- In maintaining access through ICT capabilities, higher educational institutions can fulfil aspirations of not just the few but the many.
- Anticipate the immediate post-pandemic developments that are needed in education and associated fields where learning happens.
Governments and regulatory bodies — national and international — across the world are scrambling to respond to the current coronavirus pandemic.
The WHO Polio Oversight Body has just announced that it is suspending — for six months — global polio campaigns.
A global scourge that was almost eliminated, much like smallpox, as little as three years ago, may make a horrific comeback.
Uppermost in most peoples’ minds is the economy and what will happen to their livelihoods as work in many sectors comes to a grinding halt.
In East Africa, when preparations for the tourist season should be in high gear, we witness layoffs, with the attendant aviation industry reporting job losses in all but skeletal staff.
One of the key drivers of the economy and shaping the future is the education system.
Children have left schools and routines, students in higher educational institutions have been left in limbo, professional and certification examinations have been suspended.
However, there is some glimmer of hope. The University of Nairobi is set to move studies online.
Universities and higher educational institutions now have a distinct opportunity coupled with the capabilities we have across the world and the current needs of the day.
ICT is no longer a revolution but a reality — computers, apps, videoconferencing, and social media. The world has changed in the last few weeks and we are in the new normal.
For universities and higher educational institutions, this means three things. First, maintain access to learning for your students, the people we need to navigate increasingly uncertain times that lie ahead of us.
In maintaining access through ICT capabilities, higher educational institutions can fulfil aspirations of not just the few but the many.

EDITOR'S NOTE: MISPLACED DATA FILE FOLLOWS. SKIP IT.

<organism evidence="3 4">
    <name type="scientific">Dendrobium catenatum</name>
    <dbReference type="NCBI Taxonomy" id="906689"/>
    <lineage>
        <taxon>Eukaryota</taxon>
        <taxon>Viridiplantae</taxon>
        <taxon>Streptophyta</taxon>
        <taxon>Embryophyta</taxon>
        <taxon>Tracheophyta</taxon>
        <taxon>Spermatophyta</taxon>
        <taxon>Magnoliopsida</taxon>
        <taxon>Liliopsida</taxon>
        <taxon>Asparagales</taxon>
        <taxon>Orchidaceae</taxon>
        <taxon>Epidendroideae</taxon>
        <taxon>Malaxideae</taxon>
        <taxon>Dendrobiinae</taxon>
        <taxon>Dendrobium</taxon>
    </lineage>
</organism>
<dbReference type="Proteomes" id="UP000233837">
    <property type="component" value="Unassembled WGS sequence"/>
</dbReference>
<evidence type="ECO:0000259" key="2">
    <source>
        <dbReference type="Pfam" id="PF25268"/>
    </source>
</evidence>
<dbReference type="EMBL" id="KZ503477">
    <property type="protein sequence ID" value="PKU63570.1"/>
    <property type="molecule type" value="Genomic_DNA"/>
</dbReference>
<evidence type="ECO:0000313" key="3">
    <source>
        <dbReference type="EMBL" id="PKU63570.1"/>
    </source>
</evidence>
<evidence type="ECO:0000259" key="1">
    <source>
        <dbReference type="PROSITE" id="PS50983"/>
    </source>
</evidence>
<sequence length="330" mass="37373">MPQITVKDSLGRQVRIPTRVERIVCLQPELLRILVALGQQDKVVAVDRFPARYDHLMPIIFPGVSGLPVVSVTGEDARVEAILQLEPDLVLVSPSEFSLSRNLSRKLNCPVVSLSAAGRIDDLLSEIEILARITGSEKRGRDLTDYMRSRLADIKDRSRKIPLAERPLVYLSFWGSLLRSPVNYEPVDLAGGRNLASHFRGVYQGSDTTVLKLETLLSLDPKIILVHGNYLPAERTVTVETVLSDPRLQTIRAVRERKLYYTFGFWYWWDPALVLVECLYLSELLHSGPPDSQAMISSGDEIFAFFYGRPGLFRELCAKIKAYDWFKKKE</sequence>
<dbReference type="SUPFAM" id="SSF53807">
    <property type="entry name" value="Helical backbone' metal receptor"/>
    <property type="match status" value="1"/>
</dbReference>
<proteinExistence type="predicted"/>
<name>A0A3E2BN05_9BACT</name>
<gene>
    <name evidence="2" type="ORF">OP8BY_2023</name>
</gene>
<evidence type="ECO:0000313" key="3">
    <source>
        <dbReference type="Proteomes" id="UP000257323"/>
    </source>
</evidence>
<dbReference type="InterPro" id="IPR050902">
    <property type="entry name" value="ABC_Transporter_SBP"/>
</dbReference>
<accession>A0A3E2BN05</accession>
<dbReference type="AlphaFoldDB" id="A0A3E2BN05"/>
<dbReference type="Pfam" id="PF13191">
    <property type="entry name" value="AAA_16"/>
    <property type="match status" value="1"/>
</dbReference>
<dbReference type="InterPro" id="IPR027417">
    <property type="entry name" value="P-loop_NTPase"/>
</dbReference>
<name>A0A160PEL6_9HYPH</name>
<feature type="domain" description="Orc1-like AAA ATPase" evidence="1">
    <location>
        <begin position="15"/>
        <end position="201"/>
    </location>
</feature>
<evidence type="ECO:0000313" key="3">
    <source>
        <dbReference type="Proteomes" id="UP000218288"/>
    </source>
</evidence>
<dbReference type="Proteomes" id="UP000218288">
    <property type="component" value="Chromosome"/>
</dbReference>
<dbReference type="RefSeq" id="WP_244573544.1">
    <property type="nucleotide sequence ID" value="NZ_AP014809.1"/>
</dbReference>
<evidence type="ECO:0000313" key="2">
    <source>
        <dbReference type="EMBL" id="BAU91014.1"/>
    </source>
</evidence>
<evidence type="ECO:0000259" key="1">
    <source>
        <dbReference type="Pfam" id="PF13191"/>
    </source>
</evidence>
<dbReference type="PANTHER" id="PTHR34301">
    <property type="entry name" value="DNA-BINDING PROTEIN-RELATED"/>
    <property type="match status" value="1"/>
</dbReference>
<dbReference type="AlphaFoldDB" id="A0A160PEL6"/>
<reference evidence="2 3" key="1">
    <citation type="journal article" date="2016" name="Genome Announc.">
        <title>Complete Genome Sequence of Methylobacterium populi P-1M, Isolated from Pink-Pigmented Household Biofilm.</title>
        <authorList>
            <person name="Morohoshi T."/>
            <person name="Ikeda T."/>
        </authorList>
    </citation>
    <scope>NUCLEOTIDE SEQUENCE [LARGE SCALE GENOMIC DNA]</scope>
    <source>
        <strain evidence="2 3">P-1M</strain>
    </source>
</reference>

It can increase access to more learners through online MOOCs, reduce costs, and promote principles of equity and social justice to make knowledge (freely) available to a much larger constituency than the privileged few.
Second, universities now must build and take advantage of emerging technologies and engage virtual infrastructures — not just physical infrastructures — to design learning fit for the 21st Century learner who is a digital native.
This virtual infrastructure can support two long-standing and immediate needs: personalise learning to the needs of learners and build a coherent system of education from early years.
Third, anticipate the immediate post-pandemic developments that are needed in education and associated fields where learning happens.
Understand the challenges on home-based learning and respond to them. Know what future disruptions we can expect and be prepared for them.
The United Nations noted five major challenges facing the world, and particularly Africa: demographic changes with the growth of youth as a percentage of the total population, urbanisation, climate change, conflicts and protracted crises (active in 34 of 57 in Africa), and disruptions caused by frontier technologies.
The Covid-19 pandemic is the catalyst we need to develop our educational systems.
We have inherited a system of education from other contexts, developed in a pre-industrial age, representing different cultures and values. These have not served us well.
We can now develop systems and build in skills such as ICT, integrate vocational and technical skills with academic learning, and give learners the characteristics and attributes they need: creative and critical thinking skills with compassion for fellow humans and the environment.
As the Chinese symbol for ‘crisis’ shows: in crisis there is both danger and opportunity. This is our moment to repurpose our education.
Anil Khamis is a senior lecturer at the University College London and the Aga Khan University in Nairobi